To further define the symmetry of the nanoparticles, rotational averaging was applied to each projection image. Application of n-fold rotational symmetry—n = 2, 5, and 10—to a single, well-resolved nanoparticle top-view resulted in the images depicted in in7B.7B. Although the imposition of rotational averaging generated images that closely resemble their parent projection, the image with imposed 5-fold rotational symmetry most accurately matches the structural interpretation of the nanoparticle described above. The 10-fold symmetry of individual nanoparticles seen within the data set most likely arises from the low signal-to-noise levels present in TEM imaging, thus causing the separation between individual equatorial connectors to be more difficult to resolve. The 2-fold rotational averaging mimics the 10-fold-imposed situation by simulating the superposition of a 36° rotation, inherently smearing the separation between neighboring connectors. The 2-fold symmetry was also applied to the side-view projection ((7A).7A). Enhancing the centralized equatorial connector hole and maintaining the same dimensions and relative pixel intensity measurements strongly support that a 2-fold symmetry ((7A)7A) is an accurate representation of the side-view (10-fold symmetry) projection depicted in in77B.
The data described above suggests that the ellipsoid nanoparticle contains seven connectors that comprise a total of 84 gp10 molecules whose C-termini protrude from the nanoparticles. That is, the surface of the ellipsoid particle displayed 84 carboxyl groups. If these groups were used for conjugation, each particle would hold up to 84 markers, thus significantly enhancing the detection signals. However, it is important that the protein is able to refold to its original structure after modification, for example, the addition of a peptide to the C-terminus. To determine the possibility of C-terminal conjugation, a tag that binds streptavidin was fused to the C-terminus of each gp10 subunit (termed ‘C-Strep’). Our results, derived from TEM imaging and glycerol gradient sedimentation ((3),3), demonstrated that the addition of the Strep-tag to the C-terminus of the connector proteins neither interfered with connector assembly nor hindered the formation of the ellipsoid nanoparticle, which suggests that adding biomarkers or fluorescent markers to the surface of the nanoparticle is feasible. However, without the N-terminal extension, the C terminal extension alone did not lead to the formation of the ellipsoid particles.
In this study, we found that adding an N-terminal extended tag to the connector promotes the assembly of new ellipsoid nanoparticles that differ in size, shape, and geometry from the original cone-shaped connector. Glycerol gradient sedimentations, TEM, and analytical ultracentrifugation revealed that the new structure is composed of seven connectors, or 84 gp10 proteins. The connectors are arranged with the narrow N-terminus oriented toward the center of the particle and the wider C-terminus exposed at the surface. Removing the N-terminal extended tag reversibly converted the ellipsoid nanoparticle structures back into individual connectors. Although more studies are needed to determine the specific requirement of peptide sequence and length to facilitate nanoparticle formation, it is inferred that the collective N-terminal extensions, and not C-terminal extensions alone, account for the assembly of globular particles. It has been reported in previous studies that native connectors were able to form the nanoparticle structure in the presence of phi29 procapsid pRNA.12,21,22 What is the driving force that promotes the assembly of the nanoparticles? We believe that both electrostatic and aromatic interactions between the N-terminal extended sequences are responsible for this structural transition. The amino acids in the peptide tag are predominantly acidic or basic, and contain aromatic amino acids.31−34 Since the N-terminus of the connector is located at the narrow end of the portal vertex, charge−charge and aromatic interactions favor the formation of a compact particle. Formation of particles with 84 amendable, surface-exposed C-termini offers significant potential for the amplification of signals or markers for pathogen detection and the diagnosis of diseases.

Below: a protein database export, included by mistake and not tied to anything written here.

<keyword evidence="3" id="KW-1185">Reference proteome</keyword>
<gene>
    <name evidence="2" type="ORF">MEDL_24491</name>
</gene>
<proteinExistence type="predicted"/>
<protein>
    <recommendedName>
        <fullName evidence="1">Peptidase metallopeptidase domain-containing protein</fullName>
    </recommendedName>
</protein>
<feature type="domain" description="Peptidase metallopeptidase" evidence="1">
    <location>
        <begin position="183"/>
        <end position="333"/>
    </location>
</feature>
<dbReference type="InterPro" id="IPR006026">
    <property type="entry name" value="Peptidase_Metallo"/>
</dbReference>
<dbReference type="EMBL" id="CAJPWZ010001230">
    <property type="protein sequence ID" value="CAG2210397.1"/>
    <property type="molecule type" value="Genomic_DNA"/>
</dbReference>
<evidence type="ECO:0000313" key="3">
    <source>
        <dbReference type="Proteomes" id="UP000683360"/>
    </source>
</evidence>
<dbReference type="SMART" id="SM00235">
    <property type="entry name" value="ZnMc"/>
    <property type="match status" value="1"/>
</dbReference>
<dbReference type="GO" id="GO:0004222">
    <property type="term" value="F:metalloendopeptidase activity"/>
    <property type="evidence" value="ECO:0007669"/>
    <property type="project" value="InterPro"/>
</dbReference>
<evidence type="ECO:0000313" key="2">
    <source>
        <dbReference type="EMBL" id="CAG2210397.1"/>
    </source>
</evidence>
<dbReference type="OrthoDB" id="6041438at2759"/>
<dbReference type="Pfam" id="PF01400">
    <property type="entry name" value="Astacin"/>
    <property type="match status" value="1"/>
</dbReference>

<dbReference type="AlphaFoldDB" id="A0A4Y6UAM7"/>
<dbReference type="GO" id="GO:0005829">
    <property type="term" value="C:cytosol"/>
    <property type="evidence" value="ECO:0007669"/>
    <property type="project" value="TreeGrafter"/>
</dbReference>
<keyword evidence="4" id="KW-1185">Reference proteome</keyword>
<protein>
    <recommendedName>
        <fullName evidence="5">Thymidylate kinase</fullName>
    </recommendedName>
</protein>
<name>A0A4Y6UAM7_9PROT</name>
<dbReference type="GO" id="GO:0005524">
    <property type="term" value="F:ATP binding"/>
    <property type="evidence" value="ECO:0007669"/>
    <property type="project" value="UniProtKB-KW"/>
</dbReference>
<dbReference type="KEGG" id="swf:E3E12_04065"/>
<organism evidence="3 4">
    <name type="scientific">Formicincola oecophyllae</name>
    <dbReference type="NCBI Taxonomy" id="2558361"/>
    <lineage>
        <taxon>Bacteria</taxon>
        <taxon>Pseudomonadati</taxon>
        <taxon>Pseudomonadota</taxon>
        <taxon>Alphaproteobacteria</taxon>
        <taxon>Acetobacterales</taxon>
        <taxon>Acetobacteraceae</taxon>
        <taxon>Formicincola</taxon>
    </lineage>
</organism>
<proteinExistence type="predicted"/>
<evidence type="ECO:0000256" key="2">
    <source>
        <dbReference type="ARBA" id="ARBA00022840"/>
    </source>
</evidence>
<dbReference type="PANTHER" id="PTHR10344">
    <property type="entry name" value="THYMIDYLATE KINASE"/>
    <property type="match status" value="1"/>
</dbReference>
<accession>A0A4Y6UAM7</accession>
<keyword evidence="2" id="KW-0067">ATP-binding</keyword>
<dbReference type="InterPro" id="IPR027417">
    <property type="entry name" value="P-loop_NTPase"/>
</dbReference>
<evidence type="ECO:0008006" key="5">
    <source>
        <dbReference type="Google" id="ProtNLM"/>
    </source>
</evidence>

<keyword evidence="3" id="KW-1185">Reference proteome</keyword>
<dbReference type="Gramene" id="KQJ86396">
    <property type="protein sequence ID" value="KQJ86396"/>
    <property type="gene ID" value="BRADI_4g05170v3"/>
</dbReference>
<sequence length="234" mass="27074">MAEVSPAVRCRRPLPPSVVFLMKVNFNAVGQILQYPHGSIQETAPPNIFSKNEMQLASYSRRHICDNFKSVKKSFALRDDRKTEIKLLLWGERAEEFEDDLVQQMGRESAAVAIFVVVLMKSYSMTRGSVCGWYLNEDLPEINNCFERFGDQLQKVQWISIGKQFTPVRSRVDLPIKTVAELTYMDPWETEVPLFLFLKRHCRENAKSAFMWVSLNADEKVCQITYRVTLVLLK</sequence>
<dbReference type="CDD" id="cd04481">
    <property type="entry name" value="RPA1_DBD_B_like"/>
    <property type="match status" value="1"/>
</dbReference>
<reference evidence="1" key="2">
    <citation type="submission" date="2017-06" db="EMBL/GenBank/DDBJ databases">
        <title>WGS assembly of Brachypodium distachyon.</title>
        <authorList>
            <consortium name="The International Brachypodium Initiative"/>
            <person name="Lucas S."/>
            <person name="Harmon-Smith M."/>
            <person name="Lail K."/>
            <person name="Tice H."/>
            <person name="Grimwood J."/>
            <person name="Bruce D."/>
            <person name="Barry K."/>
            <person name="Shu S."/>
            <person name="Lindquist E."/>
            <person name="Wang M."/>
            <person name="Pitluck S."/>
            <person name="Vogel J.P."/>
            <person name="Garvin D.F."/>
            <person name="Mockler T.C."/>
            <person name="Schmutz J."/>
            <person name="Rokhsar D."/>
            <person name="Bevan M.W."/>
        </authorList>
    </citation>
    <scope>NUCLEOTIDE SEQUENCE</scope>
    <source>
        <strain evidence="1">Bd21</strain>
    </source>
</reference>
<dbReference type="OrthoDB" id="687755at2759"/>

Two mutant connectors, N-Strep connector and C-strep connector, have been constructed following the method described before.(12) The corresponding plasmids were constructed by inserting the modified gp10 gene into the Nde I−Xho I sites of the plasmid vector pET-21a(+)(35) (EMB Biosciences, Madison, WI). PCR was used to amplify the gp10 gene from the phi29 genomic DNA-gp3. For plasmid pGp10-NStrep, the Strep-II tag was incorporated to the N-terminus of the gp10 by using the primer pair P1/P2 ((3).3). The plasmid pGp10-CStrep was constructed by a two-step PCR ((3).3). The first PCR, which produced a 5-Gly-linker from the primer pair P3/P4, served as the template for the second PCR and a Strep-II tag was added to the C-terminus by P3/P5 primer pairs. The resulting plasmids, pGp-NStrep and pGp10-CStrep, were confirmed with restriction mapping and sequencing.
The plasmids pGp10-NStrep and pGp10-CStrep were transformed into the E. coli strain HMS174 (DE3). Luria−Bertani (LB) medium containing 100 μg/mL ampicillin and induction with 0.5 mM IPTG were employed for cell growth and protein expression as previously described.(36)
Purification of N-Strep connector and C-strep connector was conducted with one step affinity chromatography by Strep-Tactin (IBA, GmbH, Germany).(25) Collected cells were resuspended with Buffer W (100 mM Tris-HCl, pH 8.0, 500 mM NaCl, 1 mM EDTA, 15% glycerol,) and 10−20 column volume (CV) of the clarified lysate was loaded to Strep-Tactin Sepharose resin. After washing the column with Buffer W, Buffer E (15% glycerol, 500 mM NaCl, 1 mM EDTA, 2.5 mM desthiobiotin, 100 mM Tris-HCl, pH 8.0) was used to elute the protein from the column.